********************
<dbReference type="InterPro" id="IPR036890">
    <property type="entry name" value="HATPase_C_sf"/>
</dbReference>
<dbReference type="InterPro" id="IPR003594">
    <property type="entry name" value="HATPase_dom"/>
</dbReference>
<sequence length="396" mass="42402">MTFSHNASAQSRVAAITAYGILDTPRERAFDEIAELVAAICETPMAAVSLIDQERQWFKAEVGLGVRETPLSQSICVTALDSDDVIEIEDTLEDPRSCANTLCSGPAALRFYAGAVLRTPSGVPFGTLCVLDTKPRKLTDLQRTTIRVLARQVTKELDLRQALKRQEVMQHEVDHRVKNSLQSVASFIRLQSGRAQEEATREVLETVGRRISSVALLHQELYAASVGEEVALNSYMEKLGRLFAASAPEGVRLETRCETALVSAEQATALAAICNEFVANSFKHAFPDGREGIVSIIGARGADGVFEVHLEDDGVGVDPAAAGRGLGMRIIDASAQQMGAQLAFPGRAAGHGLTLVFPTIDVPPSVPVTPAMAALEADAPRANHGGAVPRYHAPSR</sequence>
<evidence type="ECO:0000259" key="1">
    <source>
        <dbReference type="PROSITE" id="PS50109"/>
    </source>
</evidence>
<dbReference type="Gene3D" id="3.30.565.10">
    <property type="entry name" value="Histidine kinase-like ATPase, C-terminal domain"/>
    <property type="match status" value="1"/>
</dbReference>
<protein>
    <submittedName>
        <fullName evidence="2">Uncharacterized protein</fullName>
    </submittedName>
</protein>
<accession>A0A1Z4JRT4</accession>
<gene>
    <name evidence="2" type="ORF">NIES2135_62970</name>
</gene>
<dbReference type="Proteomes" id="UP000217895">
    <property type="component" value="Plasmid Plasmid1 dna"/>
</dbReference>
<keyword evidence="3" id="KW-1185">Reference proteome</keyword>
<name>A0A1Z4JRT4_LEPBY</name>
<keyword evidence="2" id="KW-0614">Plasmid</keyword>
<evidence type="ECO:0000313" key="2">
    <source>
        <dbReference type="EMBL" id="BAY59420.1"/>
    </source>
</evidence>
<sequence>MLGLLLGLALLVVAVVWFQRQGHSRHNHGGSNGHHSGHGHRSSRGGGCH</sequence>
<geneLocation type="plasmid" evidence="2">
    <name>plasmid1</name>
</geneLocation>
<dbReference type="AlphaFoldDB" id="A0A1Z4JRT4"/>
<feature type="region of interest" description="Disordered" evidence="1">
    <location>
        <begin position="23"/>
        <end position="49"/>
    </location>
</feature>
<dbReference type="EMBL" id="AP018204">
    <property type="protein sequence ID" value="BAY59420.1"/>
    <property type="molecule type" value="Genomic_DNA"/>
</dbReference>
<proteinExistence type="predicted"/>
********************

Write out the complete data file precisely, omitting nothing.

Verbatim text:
<dbReference type="InterPro" id="IPR036890">
    <property type="entry name" value="HATPase_C_sf"/>
</dbReference>
<dbReference type="InterPro" id="IPR003594">
    <property type="entry name" value="HATPase_dom"/>
</dbReference>
<sequence length="396" mass="42402">MTFSHNASAQSRVAAITAYGILDTPRERAFDEIAELVAAICETPMAAVSLIDQERQWFKAEVGLGVRETPLSQSICVTALDSDDVIEIEDTLEDPRSCANTLCSGPAALRFYAGAVLRTPSGVPFGTLCVLDTKPRKLTDLQRTTIRVLARQVTKELDLRQALKRQEVMQHEVDHRVKNSLQSVASFIRLQSGRAQEEATREVLETVGRRISSVALLHQELYAASVGEEVALNSYMEKLGRLFAASAPEGVRLETRCETALVSAEQATALAAICNEFVANSFKHAFPDGREGIVSIIGARGADGVFEVHLEDDGVGVDPAAAGRGLGMRIIDASAQQMGAQLAFPGRAAGHGLTLVFPTIDVPPSVPVTPAMAALEADAPRANHGGAVPRYHAPSR</sequence>
<evidence type="ECO:0000259" key="1">
    <source>
        <dbReference type="PROSITE" id="PS50109"/>
    </source>
</evidence>
<dbReference type="Gene3D" id="3.30.565.10">
    <property type="entry name" value="Histidine kinase-like ATPase, C-terminal domain"/>
    <property type="match status" value="1"/>
</dbReference>
<protein>
    <submittedName>
        <fullName evidence="2">Uncharacterized protein</fullName>
    </submittedName>
</protein>
<accession>A0A1Z4JRT4</accession>
<gene>
    <name evidence="2" type="ORF">NIES2135_62970</name>
</gene>
<dbReference type="Proteomes" id="UP000217895">
    <property type="component" value="Plasmid Plasmid1 dna"/>
</dbReference>
<keyword evidence="3" id="KW-1185">Reference proteome</keyword>
<name>A0A1Z4JRT4_LEPBY</name>
<keyword evidence="2" id="KW-0614">Plasmid</keyword>
<evidence type="ECO:0000313" key="2">
    <source>
        <dbReference type="EMBL" id="BAY59420.1"/>
    </source>
</evidence>
<sequence>MLGLLLGLALLVVAVVWFQRQGHSRHNHGGSNGHHSGHGHRSSRGGGCH</sequence>
<geneLocation type="plasmid" evidence="2">
    <name>plasmid1</name>
</geneLocation>
<dbReference type="AlphaFoldDB" id="A0A1Z4JRT4"/>
<feature type="region of interest" description="Disordered" evidence="1">
    <location>
        <begin position="23"/>
        <end position="49"/>
    </location>
</feature>
<dbReference type="EMBL" id="AP018204">
    <property type="protein sequence ID" value="BAY59420.1"/>
    <property type="molecule type" value="Genomic_DNA"/>
</dbReference>
<proteinExistence type="predicted"/>